MAGA Republicans had a conniption fit on Sunday as they witnessed the Super Bowl pregame show include “Lift Every Voice and Sing,” sometimes called the Black national anthem, alongside the national anthem and “America the Beautiful.”
Sign up for a weekly roundup of thought-provoking ideas and debatesArrowRight
Rep. Lauren Boebert (R-Colo.) howled on Twitter, “America only has ONE NATIONAL ANTHEM. Why is the NFL trying to divide us by playing multiple!? Do football, not wokeness.” Similarly, the campaign for former Arizona governor candidate Kari Lake tweeted that she is “against the idea of a ‘black National Anthem’ for the same reason she’s against a ‘white National Anthem.’ She subscribes to the idea of ‘one Nation, under God.’”
This is ridiculous. The pregame show’s announcers referred to the song by its formal title, not as a national anthem. And its words are deeply inspirational and patriotic:
Lift every voice and sing
Till earth and heaven ring
Ring with the harmonies of liberty;
Let our rejoicing rise
High as the listening skies
Let it resound loud as the rolling sea.
Sing a song full of the faith that the dark past has taught us
Sing a song full of the hope that the present has brought us;
Facing the rising sun of our new day begun
Let us march on till victory is won.
The song never even mentions race. So what’s the problem?
Follow Jennifer Rubin 's opinions
The NFL has rightly been pilloried for its exclusion of Black people from head coaching jobs (even though roughly 70 percent of players are Black). It was heavily criticized when, prompted by Colin Kaepernick’s taking a knee during the during the national anthem, it attempted to ban other players from doing the same.
The NFL has tried to address these concerns in ways big and small. Playing “Lift Every Voice and Sing,” which has become associated with the civil rights movement, before some games has been part of that effort. After the murder of George Floyd in 2020, the league directed the song be played before every game on Opening Day. And again in 2021, the NFL announced that, in conjunction with its efforts to combat racial injustice, it would play the song at all “tentpole” events, such as playoff games.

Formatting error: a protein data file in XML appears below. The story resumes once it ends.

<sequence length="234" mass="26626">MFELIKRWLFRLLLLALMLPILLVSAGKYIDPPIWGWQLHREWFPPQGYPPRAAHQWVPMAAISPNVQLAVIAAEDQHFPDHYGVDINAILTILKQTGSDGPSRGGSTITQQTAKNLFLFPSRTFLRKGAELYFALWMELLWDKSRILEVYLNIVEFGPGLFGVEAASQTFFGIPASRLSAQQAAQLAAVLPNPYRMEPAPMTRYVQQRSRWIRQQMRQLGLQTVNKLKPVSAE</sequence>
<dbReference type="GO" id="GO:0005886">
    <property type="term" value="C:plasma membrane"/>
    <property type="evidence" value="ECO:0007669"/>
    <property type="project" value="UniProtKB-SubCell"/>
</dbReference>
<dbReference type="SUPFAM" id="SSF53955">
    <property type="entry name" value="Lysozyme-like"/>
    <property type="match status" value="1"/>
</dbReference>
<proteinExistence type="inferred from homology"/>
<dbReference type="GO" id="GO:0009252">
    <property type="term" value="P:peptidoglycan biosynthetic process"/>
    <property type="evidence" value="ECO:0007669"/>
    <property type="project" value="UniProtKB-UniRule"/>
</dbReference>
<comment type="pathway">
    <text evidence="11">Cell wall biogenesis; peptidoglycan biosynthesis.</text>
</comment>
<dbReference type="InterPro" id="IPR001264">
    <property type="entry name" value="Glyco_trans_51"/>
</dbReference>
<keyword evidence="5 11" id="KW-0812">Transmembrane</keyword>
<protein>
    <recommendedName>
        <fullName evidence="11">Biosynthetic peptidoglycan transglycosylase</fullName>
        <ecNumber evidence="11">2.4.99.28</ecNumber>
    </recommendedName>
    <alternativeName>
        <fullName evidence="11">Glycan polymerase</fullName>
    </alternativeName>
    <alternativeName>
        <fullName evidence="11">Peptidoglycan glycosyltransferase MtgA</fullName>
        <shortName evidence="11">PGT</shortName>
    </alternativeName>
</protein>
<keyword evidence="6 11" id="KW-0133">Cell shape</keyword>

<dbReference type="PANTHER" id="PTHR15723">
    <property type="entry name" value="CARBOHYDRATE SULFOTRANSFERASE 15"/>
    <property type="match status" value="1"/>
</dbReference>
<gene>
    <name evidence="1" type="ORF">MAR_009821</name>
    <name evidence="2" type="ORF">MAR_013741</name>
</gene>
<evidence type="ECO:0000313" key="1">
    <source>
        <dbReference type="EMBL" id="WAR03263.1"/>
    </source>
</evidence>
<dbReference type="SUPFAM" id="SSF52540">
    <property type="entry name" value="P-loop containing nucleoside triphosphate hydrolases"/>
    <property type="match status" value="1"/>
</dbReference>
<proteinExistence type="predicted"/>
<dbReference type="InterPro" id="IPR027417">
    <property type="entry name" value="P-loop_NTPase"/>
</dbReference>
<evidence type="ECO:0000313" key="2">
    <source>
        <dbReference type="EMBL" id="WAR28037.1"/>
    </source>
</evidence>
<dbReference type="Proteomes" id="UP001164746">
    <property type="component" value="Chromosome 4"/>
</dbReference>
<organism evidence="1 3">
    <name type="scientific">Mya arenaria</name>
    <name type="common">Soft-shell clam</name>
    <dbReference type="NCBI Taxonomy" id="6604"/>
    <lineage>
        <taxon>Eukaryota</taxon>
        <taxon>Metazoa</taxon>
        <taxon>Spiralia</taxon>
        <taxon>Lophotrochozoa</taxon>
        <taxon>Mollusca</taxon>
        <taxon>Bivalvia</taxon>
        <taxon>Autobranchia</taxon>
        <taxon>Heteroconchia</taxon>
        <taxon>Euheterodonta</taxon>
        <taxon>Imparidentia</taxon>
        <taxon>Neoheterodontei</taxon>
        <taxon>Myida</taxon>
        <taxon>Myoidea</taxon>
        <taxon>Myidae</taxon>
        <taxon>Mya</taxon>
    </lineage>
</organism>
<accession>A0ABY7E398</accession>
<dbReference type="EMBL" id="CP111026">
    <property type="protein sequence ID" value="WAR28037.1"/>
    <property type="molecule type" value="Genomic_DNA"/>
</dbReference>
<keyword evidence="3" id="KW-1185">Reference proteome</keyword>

Would Republicans have objected if another song on the struggle for racial justice (e.g., “We Shall Overcome”) was sung? Or did they protest simply because they knew many African Americans think of it as a Black national anthem?
If the Super Bowl freakout sounds familiar, it’s because it is. Like so many other issues, this is about control — control of U.S. history, of shared culture and of public spaces. Why do MAGA Republicans become so enraged when some Americans choose to say “Happy Holidays” instead of “Merry Christmas”? Why do they go berserk when the College Board constructs an AP African American studies course?
Of course, no one is forcing anyone to say “Happy Holidays.” Nor is anyone forcing children to enroll in an Advanced Placement course on African American studies (though doing so might prevent the next generation from going into the world ignorant about such basic facts such as when the Civil War was fought).
Similarly, no one is preventing anyone from missing the pregame show or — God forbid! — the Super Bowl itself. So why the level of visceral anger at “Lift Every Voice and Sing”?